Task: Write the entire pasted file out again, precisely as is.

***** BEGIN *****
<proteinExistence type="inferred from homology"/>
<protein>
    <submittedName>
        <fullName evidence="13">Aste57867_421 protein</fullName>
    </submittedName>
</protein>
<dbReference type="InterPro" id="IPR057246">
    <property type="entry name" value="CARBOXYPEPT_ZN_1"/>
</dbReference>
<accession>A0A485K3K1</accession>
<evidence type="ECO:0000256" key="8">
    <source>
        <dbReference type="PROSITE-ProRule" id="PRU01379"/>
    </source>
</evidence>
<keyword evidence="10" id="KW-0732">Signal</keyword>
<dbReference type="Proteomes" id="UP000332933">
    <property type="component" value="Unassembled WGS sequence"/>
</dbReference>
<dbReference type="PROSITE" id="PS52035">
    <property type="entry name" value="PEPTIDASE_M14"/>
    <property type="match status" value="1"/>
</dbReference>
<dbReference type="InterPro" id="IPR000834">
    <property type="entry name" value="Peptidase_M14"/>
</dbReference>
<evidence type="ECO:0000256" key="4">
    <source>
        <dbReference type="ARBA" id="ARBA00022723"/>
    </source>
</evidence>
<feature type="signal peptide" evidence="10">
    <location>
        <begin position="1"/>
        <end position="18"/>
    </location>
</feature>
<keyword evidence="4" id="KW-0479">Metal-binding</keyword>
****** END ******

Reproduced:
<proteinExistence type="inferred from homology"/>
<protein>
    <submittedName>
        <fullName evidence="13">Aste57867_421 protein</fullName>
    </submittedName>
</protein>
<dbReference type="InterPro" id="IPR057246">
    <property type="entry name" value="CARBOXYPEPT_ZN_1"/>
</dbReference>
<accession>A0A485K3K1</accession>
<evidence type="ECO:0000256" key="8">
    <source>
        <dbReference type="PROSITE-ProRule" id="PRU01379"/>
    </source>
</evidence>
<keyword evidence="10" id="KW-0732">Signal</keyword>
<dbReference type="Proteomes" id="UP000332933">
    <property type="component" value="Unassembled WGS sequence"/>
</dbReference>
<dbReference type="PROSITE" id="PS52035">
    <property type="entry name" value="PEPTIDASE_M14"/>
    <property type="match status" value="1"/>
</dbReference>
<dbReference type="InterPro" id="IPR000834">
    <property type="entry name" value="Peptidase_M14"/>
</dbReference>
<evidence type="ECO:0000256" key="4">
    <source>
        <dbReference type="ARBA" id="ARBA00022723"/>
    </source>
</evidence>
<feature type="signal peptide" evidence="10">
    <location>
        <begin position="1"/>
        <end position="18"/>
    </location>
</feature>
<keyword evidence="4" id="KW-0479">Metal-binding</keyword>